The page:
27. Morgan,

    I think much of the bad press about POD comes straight from NY, because the technology facilitates competition. POD publishers have a leaner, more flexible business model and can quickly adapt to industry changes. In today's world, that is a strong, competitive edge.

    The two biggest complaints I've heard about self-publishing have to do with editing and return policies.

    Editing is becoming more of an issue from the big houses as well. They cut staff, increase the workload on those remaining, and the result is more and more mistakes make it into print. I've noticed this trend over the last decade. With the latest NY cuts, it will only get worse. So, on the editing front, authors in all publications models need to take on more responsibility for acquiring professional editing services. The playing field is leveling.

    Return issues don't seem to be a problem for readers. Bookstores that carry non-returnable books do accept returns from their customers.

    While traditional bookstores tend to make a distinction between NY published works and all other pubishers, but the on-line stores do not. Many readers who are bored with the lack of variety at traditional stores are finding great books at the on-line stores. Readers don't care who published the book. They only care about the words between the pages.

    Just my long-winded opinion.


  28. Leigh5:39 PM

    I'm going against the tide and cast my vote against self-publishing, at least as a money-making enterprise. A good friend has put out books with PA (PublishAmerica) and BS (BookSurge). She felt she was misled about them being 'traditional publishers' and is starting litigation against both.

    Books in both publishers received either poor or non-existent editing. Virtually every page has errors of one kind or another. She was hoping to make money. Instead, she made money for PA and BS, the latter which is owned by Amazon. Since Amazon has a business relation with Borders, you'd expect Borders to carry BookSurge books. They don't, and even mistakenly report them as 'out of print', ironic since they're supposed to be print-on-demand.

    I have heard self-pubs have a better business relationship with LightingSource, Lulu, and university presses (such as Indiana University and Harvard). However, I don't know if the editing is any better.

    Another acquaintance, Fran Rizer, who plans to visit asked me to arrange a book-signing at a large Christian bookstore in my city. The first question the manager asked was, "Is she self-published? We get such crap!"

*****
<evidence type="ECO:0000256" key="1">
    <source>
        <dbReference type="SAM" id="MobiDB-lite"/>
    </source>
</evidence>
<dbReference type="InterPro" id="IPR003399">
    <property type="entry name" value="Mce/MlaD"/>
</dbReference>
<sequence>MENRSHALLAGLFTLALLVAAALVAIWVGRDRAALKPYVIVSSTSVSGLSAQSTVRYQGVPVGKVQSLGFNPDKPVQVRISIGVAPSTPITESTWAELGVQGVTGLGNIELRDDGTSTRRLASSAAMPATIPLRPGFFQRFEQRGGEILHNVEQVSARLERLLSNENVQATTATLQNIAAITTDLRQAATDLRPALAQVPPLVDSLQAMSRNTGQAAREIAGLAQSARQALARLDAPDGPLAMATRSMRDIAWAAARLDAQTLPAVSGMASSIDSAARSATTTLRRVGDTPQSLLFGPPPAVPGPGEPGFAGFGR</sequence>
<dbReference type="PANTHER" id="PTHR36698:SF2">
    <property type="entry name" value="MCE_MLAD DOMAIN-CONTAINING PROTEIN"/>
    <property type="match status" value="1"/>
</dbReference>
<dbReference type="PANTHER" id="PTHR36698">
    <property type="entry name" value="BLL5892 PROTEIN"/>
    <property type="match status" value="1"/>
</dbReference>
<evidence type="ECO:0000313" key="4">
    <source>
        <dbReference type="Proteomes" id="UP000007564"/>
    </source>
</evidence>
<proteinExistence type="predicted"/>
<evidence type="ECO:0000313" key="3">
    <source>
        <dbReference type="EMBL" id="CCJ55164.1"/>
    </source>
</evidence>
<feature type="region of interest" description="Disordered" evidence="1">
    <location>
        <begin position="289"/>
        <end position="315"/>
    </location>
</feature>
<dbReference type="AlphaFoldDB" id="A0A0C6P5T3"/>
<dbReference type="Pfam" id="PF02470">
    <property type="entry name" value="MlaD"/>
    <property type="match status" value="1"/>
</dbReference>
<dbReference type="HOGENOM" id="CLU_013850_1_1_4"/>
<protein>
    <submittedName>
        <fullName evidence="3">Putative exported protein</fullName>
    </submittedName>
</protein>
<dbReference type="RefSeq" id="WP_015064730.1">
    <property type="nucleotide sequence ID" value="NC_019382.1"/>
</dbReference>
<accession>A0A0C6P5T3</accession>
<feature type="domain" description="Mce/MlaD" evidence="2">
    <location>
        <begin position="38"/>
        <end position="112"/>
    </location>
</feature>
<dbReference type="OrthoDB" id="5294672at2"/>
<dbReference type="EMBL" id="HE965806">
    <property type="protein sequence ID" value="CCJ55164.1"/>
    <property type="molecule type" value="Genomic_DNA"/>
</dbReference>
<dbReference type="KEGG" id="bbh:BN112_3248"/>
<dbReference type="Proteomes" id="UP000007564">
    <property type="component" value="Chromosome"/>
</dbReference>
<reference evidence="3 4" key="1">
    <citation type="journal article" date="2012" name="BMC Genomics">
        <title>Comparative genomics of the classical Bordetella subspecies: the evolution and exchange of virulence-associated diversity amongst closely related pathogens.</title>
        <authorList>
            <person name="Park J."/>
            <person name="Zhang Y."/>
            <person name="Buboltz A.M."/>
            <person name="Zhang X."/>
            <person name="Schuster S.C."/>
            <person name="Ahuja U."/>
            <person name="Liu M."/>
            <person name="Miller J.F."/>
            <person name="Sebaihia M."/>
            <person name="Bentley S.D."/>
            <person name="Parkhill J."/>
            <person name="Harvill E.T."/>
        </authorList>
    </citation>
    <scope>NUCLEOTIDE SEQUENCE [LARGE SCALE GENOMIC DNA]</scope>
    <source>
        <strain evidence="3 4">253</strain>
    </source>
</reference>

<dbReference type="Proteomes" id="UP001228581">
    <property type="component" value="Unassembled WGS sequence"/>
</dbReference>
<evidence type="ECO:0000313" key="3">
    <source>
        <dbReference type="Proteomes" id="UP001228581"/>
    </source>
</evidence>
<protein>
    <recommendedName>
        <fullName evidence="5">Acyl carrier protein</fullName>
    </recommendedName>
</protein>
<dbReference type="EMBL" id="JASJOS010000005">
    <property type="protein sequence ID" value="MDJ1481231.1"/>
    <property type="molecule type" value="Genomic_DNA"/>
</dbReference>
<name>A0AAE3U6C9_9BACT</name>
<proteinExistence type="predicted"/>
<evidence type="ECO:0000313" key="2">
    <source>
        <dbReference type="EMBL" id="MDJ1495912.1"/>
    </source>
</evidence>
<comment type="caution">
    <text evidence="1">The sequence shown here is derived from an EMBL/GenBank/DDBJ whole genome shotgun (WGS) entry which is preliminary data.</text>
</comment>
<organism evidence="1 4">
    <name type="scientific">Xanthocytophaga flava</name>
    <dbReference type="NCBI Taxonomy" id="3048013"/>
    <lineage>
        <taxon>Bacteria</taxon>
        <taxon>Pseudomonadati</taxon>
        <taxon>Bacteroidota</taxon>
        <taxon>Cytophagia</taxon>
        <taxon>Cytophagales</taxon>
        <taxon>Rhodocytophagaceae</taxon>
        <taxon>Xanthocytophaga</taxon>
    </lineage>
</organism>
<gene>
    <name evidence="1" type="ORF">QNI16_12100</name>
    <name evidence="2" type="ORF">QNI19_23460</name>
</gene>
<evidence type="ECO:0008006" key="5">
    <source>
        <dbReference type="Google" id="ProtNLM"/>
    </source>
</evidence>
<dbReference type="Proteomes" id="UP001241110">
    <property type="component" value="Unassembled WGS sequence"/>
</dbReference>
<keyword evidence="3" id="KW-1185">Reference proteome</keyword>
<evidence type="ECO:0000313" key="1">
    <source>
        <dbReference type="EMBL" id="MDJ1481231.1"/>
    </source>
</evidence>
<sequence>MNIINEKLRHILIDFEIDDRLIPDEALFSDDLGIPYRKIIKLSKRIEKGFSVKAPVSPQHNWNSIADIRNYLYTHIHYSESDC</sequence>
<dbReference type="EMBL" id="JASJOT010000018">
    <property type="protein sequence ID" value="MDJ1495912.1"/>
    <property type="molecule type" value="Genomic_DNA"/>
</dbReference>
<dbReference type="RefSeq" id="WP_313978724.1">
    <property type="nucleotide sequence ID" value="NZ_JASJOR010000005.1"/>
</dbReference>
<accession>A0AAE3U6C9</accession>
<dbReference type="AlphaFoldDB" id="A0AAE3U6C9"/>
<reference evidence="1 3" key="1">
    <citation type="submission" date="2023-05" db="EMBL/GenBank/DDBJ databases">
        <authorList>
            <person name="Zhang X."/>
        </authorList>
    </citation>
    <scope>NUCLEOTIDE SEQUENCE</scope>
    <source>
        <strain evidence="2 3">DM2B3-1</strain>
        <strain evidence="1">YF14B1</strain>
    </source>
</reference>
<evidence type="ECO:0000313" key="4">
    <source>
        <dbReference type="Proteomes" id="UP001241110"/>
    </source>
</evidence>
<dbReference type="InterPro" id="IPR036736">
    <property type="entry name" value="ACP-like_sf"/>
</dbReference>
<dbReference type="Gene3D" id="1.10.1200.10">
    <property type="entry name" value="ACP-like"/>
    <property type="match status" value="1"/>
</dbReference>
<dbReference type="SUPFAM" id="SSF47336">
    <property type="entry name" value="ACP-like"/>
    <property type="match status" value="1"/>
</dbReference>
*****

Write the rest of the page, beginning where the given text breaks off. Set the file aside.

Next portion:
A third acquaintance, Hal White, went with a small Christian press. His book, featuring mysteries by Reverend Dean, is frankly very good, but his publisher can't get his books into bookstores either.

    There are a few sound arguments for self-publishing, which I won't go into here. Remember the rule that it takes about 10 years of practicing to be come publishable. That prompted one man to say if he waited for a traditional publisher, he'd be dead before he was published.

    It's possible I might consider self-publishing one day for reasons of my own. However, we need to look closely at our work and ask if it's as professional as it could be. We might not like the answer.

  29. I'm late to chime in on this topic, but I agree that it isn't about who does the publishing (e or self or POD) but how it's written. Frankly, I'm happier than a hog in slop about e-publishing. I read twice as much now for half the price. What more indeed could a reader ask for? And that's from an author.

  30. I think the whole industry is at the beginning of a paradigm shift like so many other industries today. But just because things are being done differently doesn't mean it's bad. The highest quality possible is still going to come out on top no matter what the process in getting the book out there. That's my humble opinion :)

    Sharon Reece

  31. Finding a "traditional" publisher is not easy. I chose POD so that I can build up a fan base and can show a traditional publisher that I can write books and I can sell them. The key, though, is having the manuscript proofed and editing correctly.


  32. Sounds like the key to any book succeeding is to make sure it's well written, which also means well edited. If you don't trust yourself, hand it over to a reputable professional editor.

    Also, how you do it depends on what you want to accomplish when you get your book published.

    Morgan Mandel

  33. I have also come across great books that were self-published or POD, and others that never should have seen the light of day. It's the author's commitment to the work that makes the difference: good writing, getting it professionally edited, having an attractive and eye-catching cover.

    Someone mentioned an author who was misled by PublishAmerica and BookSurge, so I wanted to mention a book I reviewed a while back that writers should consider reading if they are going to publish outside of a traditional publisher. "The Fine Print of Self-Publishing (Third Edition) by Mark Levine ranks the contracts and services of 45 self-publishing companies. You can find my review here: It seems more than worth the money if it keeps you from choosing the wrong publisher.